Inclusive Justice

Justice. It is a lofty, important word. Lawyers and judges make our justice system work. It is in court houses, and lawyer’s offices. It is for the privileged, for the elite. Right?

 

Wrong.  Justice is something that affects every person, not just the few who have graduated from law school.  Justice is about the person who works hard to earn minimum wage, but didn’t have enough money to eat AND pay the rent this month.  It is about the retired carpenter, who can’t pay their car loan and credit card bills now that they are on a fixed pension income.  It is about the 17 year old who can no longer live at home with their abusive parent, but doesn’t have a job or the funds to rent their own apartment.  None of these people have the money to pay the hourly rate of a lawyer in private practice to help them fix their problem.  Does that mean they should go without help?  Without housing?  Without food?

 

In Ontario, we believe that everyone should have access to legal help, regardless of their income and ability to pay for that help.  We have a legal aid system, that funds and supports community legal clinics to help the people who cannot pay for that help, with the basic necessities of food and shelter.

 

Our system provides service to the entire province.  This means that people who live in remote Rainy River, should receive the same level of help as those living in Toronto, Ottawa, Hamilton.  Living in a rural or remote area adds to the challenges faced by people with legal issues.  Not only do they have to figure out how to pay the rent, or deal with the landlord, they have to find someone who can help them, someone who may be 100 kilometres away, and where there is no bus service.  Is someone who lives in Ottawa more worthy of help than someone who lives in Madoc?  We believe that ALL should receive the help, regardless of where they live.

 

The Rural and Remote Boldness Project sees the added complexity of legal service delivery to people in rural and remote areas as a challenge that must be met.  Everyone, wherever their home, should be included, should feel a part of the society that believes in legal supports for all.  This, to us, is the goal of inclusive justice.

 

Personas:

 

Maria

There it is again. It must be them. It says “unknown caller”. I cannot answer. If that collections woman calls me a loser again, I don’t know what I will do. It doesn’t matter. Is it today that the phone company said they would cut the phone off? I don’t know. It doesn’t matter. I don’t have anyone to call anyways. I moved to this place because everyone said it would be cheaper. In a town of 300 people, not one of them talks to me. They probably all know my landlord. He probably told his friends that I haven’t paid the rent in two months. They know I’m a failure. I wish I had never gotten in the car that day. Then maybe I wouldn’t have had that accident, and I would still be living in my old house, and going to work every day. Instead I can’t answer my phone because those collections people just make me feel like dirt. Who knew that I would be trapped in this house I can’t pay for, with no bus service, and no way to fix anything.  I will have to walk for a half an hour to get to my neighbour’s house to use their phone, when my phone is cut off.  I wish I had insurance on the car when I had the accident, I might have been able to get a new one.  Then I might have had friends here.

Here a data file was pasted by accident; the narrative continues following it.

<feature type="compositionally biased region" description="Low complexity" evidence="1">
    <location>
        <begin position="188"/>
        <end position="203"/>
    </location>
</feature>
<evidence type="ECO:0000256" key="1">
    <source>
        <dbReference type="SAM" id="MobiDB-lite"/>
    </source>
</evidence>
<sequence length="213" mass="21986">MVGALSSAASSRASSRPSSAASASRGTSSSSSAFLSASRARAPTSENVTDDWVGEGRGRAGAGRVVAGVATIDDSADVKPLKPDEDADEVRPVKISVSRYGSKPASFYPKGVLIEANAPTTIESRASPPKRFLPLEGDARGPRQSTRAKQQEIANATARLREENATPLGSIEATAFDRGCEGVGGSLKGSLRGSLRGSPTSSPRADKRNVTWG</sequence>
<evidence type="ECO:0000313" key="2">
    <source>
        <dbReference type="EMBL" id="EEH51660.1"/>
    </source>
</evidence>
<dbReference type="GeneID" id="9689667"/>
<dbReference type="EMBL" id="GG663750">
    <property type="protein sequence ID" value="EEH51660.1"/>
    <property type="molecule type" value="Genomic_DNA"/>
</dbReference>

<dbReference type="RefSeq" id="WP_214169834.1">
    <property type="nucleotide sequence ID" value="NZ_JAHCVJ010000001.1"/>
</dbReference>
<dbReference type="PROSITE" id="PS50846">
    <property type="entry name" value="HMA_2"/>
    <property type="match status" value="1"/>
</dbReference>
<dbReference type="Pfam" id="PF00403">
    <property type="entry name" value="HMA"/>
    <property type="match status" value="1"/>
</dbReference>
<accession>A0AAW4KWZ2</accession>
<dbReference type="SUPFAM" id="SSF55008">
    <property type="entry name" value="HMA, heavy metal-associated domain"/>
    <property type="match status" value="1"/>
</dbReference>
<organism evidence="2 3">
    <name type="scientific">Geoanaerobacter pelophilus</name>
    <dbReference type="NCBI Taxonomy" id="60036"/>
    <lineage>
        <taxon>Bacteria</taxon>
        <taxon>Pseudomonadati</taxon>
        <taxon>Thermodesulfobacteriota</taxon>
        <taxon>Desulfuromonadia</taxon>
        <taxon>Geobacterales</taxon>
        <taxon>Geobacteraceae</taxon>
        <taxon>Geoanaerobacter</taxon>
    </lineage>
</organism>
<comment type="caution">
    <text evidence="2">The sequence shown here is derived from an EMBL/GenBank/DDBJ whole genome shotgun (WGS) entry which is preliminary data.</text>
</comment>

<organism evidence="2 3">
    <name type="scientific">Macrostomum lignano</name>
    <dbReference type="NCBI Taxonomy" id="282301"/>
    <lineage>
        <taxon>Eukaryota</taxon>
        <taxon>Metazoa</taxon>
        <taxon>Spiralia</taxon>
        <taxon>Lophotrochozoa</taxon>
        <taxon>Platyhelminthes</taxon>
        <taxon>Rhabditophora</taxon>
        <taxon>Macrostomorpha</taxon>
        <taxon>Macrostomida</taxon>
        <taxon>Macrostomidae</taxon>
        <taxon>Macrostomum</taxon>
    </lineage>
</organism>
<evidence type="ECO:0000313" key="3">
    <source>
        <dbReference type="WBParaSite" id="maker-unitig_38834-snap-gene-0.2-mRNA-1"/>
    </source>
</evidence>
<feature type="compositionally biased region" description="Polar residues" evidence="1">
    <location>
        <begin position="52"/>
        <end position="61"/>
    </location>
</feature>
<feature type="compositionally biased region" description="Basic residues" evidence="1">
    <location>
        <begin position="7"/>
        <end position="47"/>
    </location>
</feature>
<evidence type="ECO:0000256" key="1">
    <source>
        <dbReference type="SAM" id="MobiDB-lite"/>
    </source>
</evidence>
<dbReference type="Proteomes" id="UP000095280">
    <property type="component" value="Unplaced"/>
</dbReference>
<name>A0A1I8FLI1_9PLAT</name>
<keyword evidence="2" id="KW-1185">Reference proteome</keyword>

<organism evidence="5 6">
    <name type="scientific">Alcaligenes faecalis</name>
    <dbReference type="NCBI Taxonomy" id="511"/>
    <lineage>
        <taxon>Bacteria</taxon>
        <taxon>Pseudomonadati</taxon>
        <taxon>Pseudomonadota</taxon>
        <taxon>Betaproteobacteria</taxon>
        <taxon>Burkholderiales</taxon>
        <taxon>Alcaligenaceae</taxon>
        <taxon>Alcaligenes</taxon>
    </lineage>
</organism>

Joan

Is today the day? Do I have to send lunch money and picture money today? I can’t remember. My daughter can’t be the only one in her class without lunch money. And I have to have pictures, pictures to remember. All I have left is twenty dollars. That has to last us another week, until I can get the next cheque. I can’t ask anyone for more. I can’t ask her father. He can’t know where we are. If he finds us, or gets mad at me again because I need too much money, I might not survive. Where will my daughter go if I end up in the hospital again? There is no one else for her. We have to leave the shelter soon, I don’t know how to find a place to live. I’ve never signed a lease. Why did I call the Crisis Line, I knew the only shelter in the district was two hours away.  The lady who picked us up, and drove us here, she really meant to help.  But now I am in this small town, so far from my friends.  We are alone here.

 

David

I need them to help me. Now. They have to help me. Have to. How can I make them help me? Welfare has to give me the money. They have to. The doctor has to see me. The doctor has to help me. He has to hear what I hear. Hear the voices. Hear the messages. Why does that lawyer not call me back. I will call again. That’s only 5 times today. They must answer. They must help. I cannot go to their office.  I have no money for gas.  Why is their office so far away.  No bus.  No taxi.  Drive 45 minutes to town, to their office.  They must make the landlord understand that I cannot put the money in their bank account. They must show the landlord the letter from the bank that says “No Trespass”. They have to help me. I will call again. They must answer. The landlord has to take back the eviction letter. There is no bread.  There is no wood for the stove.  They have to help me. I will call again. There is no one else.

This Infographic, prepared for us by The Canadian Forum on Civil Justice, provides a snapshot of factual and visual information on Rural and Remote Access to Justice.